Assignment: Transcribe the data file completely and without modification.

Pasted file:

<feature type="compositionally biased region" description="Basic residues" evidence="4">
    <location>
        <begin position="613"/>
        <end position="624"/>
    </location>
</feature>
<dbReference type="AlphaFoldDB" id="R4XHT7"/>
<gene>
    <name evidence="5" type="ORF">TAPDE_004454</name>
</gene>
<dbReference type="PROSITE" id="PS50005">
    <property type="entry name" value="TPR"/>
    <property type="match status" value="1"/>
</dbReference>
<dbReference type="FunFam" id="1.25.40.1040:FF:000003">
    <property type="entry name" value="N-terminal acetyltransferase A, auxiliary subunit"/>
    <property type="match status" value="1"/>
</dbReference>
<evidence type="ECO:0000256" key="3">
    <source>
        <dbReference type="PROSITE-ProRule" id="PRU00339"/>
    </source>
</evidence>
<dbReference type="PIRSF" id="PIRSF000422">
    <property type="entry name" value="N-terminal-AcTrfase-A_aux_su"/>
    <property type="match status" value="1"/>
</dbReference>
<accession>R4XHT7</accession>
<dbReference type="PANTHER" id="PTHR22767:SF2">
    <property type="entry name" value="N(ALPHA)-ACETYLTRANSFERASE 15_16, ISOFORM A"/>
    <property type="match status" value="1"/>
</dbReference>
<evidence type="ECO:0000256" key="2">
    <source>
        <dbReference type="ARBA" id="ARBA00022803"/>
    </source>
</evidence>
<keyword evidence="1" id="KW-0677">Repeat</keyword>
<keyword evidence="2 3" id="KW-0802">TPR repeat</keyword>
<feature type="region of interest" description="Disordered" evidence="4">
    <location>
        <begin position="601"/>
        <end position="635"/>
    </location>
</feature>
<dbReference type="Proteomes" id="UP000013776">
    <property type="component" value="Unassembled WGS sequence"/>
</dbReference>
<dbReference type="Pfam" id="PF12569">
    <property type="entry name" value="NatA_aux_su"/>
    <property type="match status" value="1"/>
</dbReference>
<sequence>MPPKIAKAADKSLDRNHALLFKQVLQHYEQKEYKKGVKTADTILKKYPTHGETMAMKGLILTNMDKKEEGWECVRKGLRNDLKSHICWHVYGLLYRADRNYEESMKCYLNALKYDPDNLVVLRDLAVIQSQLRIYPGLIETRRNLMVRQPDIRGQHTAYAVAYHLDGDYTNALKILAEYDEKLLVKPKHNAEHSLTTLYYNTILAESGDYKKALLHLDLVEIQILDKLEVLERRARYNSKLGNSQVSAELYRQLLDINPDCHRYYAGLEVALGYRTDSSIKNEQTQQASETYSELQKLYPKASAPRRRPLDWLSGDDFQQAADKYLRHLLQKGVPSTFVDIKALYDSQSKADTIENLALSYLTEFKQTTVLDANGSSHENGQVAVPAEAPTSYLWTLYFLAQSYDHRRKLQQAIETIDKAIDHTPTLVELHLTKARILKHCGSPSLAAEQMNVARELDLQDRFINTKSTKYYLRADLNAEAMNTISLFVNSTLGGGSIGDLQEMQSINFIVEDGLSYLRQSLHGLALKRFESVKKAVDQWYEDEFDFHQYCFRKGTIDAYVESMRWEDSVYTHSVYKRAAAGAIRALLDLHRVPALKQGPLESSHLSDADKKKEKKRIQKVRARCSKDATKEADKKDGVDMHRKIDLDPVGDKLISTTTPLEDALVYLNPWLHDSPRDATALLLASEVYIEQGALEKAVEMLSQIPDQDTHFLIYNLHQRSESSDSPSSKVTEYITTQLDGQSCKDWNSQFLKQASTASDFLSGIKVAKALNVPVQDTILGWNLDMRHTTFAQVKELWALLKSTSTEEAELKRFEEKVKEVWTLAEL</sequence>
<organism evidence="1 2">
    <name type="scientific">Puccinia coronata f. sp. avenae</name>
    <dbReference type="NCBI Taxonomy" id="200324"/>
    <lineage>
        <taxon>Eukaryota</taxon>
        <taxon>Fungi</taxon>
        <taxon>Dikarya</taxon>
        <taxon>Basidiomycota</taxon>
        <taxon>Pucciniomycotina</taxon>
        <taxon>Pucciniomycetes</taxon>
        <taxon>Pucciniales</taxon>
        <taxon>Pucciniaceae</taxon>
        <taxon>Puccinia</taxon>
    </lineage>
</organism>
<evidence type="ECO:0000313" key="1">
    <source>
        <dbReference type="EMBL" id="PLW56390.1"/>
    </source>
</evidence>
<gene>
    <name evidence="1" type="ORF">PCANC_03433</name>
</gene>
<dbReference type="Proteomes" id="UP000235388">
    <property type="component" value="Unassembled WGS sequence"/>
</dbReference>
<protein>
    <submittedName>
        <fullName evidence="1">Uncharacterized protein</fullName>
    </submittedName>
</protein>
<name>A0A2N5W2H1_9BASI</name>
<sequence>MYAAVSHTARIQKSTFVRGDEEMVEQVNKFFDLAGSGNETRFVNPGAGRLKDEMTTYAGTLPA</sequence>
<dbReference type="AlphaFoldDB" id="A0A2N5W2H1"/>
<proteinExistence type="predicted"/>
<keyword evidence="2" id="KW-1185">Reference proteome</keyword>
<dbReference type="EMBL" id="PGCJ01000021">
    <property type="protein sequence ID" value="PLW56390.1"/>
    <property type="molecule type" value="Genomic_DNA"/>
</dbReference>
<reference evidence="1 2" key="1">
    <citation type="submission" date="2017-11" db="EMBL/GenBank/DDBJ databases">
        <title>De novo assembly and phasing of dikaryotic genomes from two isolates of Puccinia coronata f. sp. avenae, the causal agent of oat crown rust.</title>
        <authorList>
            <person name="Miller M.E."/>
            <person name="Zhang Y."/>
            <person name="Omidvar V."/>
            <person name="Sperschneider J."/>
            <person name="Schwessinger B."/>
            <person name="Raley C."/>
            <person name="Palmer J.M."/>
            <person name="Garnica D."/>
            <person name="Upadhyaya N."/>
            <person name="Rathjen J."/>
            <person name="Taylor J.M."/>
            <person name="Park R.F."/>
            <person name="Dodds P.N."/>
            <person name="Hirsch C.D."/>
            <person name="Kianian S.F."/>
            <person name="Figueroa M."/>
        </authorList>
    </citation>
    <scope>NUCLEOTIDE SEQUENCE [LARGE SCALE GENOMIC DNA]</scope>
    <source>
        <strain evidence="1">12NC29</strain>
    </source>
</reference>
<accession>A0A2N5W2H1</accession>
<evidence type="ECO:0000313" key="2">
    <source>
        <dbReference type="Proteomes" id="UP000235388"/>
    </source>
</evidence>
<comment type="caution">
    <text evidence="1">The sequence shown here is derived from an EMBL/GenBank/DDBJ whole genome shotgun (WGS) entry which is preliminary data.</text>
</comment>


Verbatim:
<feature type="compositionally biased region" description="Basic residues" evidence="4">
    <location>
        <begin position="613"/>
        <end position="624"/>
    </location>
</feature>
<dbReference type="AlphaFoldDB" id="R4XHT7"/>
<gene>
    <name evidence="5" type="ORF">TAPDE_004454</name>
</gene>
<dbReference type="PROSITE" id="PS50005">
    <property type="entry name" value="TPR"/>
    <property type="match status" value="1"/>
</dbReference>
<dbReference type="FunFam" id="1.25.40.1040:FF:000003">
    <property type="entry name" value="N-terminal acetyltransferase A, auxiliary subunit"/>
    <property type="match status" value="1"/>
</dbReference>
<evidence type="ECO:0000256" key="3">
    <source>
        <dbReference type="PROSITE-ProRule" id="PRU00339"/>
    </source>
</evidence>
<dbReference type="PIRSF" id="PIRSF000422">
    <property type="entry name" value="N-terminal-AcTrfase-A_aux_su"/>
    <property type="match status" value="1"/>
</dbReference>
<accession>R4XHT7</accession>
<dbReference type="PANTHER" id="PTHR22767:SF2">
    <property type="entry name" value="N(ALPHA)-ACETYLTRANSFERASE 15_16, ISOFORM A"/>
    <property type="match status" value="1"/>
</dbReference>
<evidence type="ECO:0000256" key="2">
    <source>
        <dbReference type="ARBA" id="ARBA00022803"/>
    </source>
</evidence>
<keyword evidence="1" id="KW-0677">Repeat</keyword>
<keyword evidence="2 3" id="KW-0802">TPR repeat</keyword>
<feature type="region of interest" description="Disordered" evidence="4">
    <location>
        <begin position="601"/>
        <end position="635"/>
    </location>
</feature>
<dbReference type="Proteomes" id="UP000013776">
    <property type="component" value="Unassembled WGS sequence"/>
</dbReference>
<dbReference type="Pfam" id="PF12569">
    <property type="entry name" value="NatA_aux_su"/>
    <property type="match status" value="1"/>
</dbReference>
<sequence>MPPKIAKAADKSLDRNHALLFKQVLQHYEQKEYKKGVKTADTILKKYPTHGETMAMKGLILTNMDKKEEGWECVRKGLRNDLKSHICWHVYGLLYRADRNYEESMKCYLNALKYDPDNLVVLRDLAVIQSQLRIYPGLIETRRNLMVRQPDIRGQHTAYAVAYHLDGDYTNALKILAEYDEKLLVKPKHNAEHSLTTLYYNTILAESGDYKKALLHLDLVEIQILDKLEVLERRARYNSKLGNSQVSAELYRQLLDINPDCHRYYAGLEVALGYRTDSSIKNEQTQQASETYSELQKLYPKASAPRRRPLDWLSGDDFQQAADKYLRHLLQKGVPSTFVDIKALYDSQSKADTIENLALSYLTEFKQTTVLDANGSSHENGQVAVPAEAPTSYLWTLYFLAQSYDHRRKLQQAIETIDKAIDHTPTLVELHLTKARILKHCGSPSLAAEQMNVARELDLQDRFINTKSTKYYLRADLNAEAMNTISLFVNSTLGGGSIGDLQEMQSINFIVEDGLSYLRQSLHGLALKRFESVKKAVDQWYEDEFDFHQYCFRKGTIDAYVESMRWEDSVYTHSVYKRAAAGAIRALLDLHRVPALKQGPLESSHLSDADKKKEKKRIQKVRARCSKDATKEADKKDGVDMHRKIDLDPVGDKLISTTTPLEDALVYLNPWLHDSPRDATALLLASEVYIEQGALEKAVEMLSQIPDQDTHFLIYNLHQRSESSDSPSSKVTEYITTQLDGQSCKDWNSQFLKQASTASDFLSGIKVAKALNVPVQDTILGWNLDMRHTTFAQVKELWALLKSTSTEEAELKRFEEKVKEVWTLAEL</sequence>
<organism evidence="1 2">
    <name type="scientific">Puccinia coronata f. sp. avenae</name>
    <dbReference type="NCBI Taxonomy" id="200324"/>
    <lineage>
        <taxon>Eukaryota</taxon>
        <taxon>Fungi</taxon>
        <taxon>Dikarya</taxon>
        <taxon>Basidiomycota</taxon>
        <taxon>Pucciniomycotina</taxon>
        <taxon>Pucciniomycetes</taxon>
        <taxon>Pucciniales</taxon>
        <taxon>Pucciniaceae</taxon>
        <taxon>Puccinia</taxon>
    </lineage>
</organism>
<evidence type="ECO:0000313" key="1">
    <source>
        <dbReference type="EMBL" id="PLW56390.1"/>
    </source>
</evidence>
<gene>
    <name evidence="1" type="ORF">PCANC_03433</name>
</gene>
<dbReference type="Proteomes" id="UP000235388">
    <property type="component" value="Unassembled WGS sequence"/>
</dbReference>
<protein>
    <submittedName>
        <fullName evidence="1">Uncharacterized protein</fullName>
    </submittedName>
</protein>
<name>A0A2N5W2H1_9BASI</name>
<sequence>MYAAVSHTARIQKSTFVRGDEEMVEQVNKFFDLAGSGNETRFVNPGAGRLKDEMTTYAGTLPA</sequence>
<dbReference type="AlphaFoldDB" id="A0A2N5W2H1"/>
<proteinExistence type="predicted"/>
<keyword evidence="2" id="KW-1185">Reference proteome</keyword>
<dbReference type="EMBL" id="PGCJ01000021">
    <property type="protein sequence ID" value="PLW56390.1"/>
    <property type="molecule type" value="Genomic_DNA"/>
</dbReference>
<reference evidence="1 2" key="1">
    <citation type="submission" date="2017-11" db="EMBL/GenBank/DDBJ databases">
        <title>De novo assembly and phasing of dikaryotic genomes from two isolates of Puccinia coronata f. sp. avenae, the causal agent of oat crown rust.</title>
        <authorList>
            <person name="Miller M.E."/>
            <person name="Zhang Y."/>
            <person name="Omidvar V."/>
            <person name="Sperschneider J."/>
            <person name="Schwessinger B."/>
            <person name="Raley C."/>
            <person name="Palmer J.M."/>
            <person name="Garnica D."/>
            <person name="Upadhyaya N."/>
            <person name="Rathjen J."/>
            <person name="Taylor J.M."/>
            <person name="Park R.F."/>
            <person name="Dodds P.N."/>
            <person name="Hirsch C.D."/>
            <person name="Kianian S.F."/>
            <person name="Figueroa M."/>
        </authorList>
    </citation>
    <scope>NUCLEOTIDE SEQUENCE [LARGE SCALE GENOMIC DNA]</scope>
    <source>
        <strain evidence="1">12NC29</strain>
    </source>
</reference>
<accession>A0A2N5W2H1</accession>
<evidence type="ECO:0000313" key="2">
    <source>
        <dbReference type="Proteomes" id="UP000235388"/>
    </source>
</evidence>
<comment type="caution">
    <text evidence="1">The sequence shown here is derived from an EMBL/GenBank/DDBJ whole genome shotgun (WGS) entry which is preliminary data.</text>
</comment>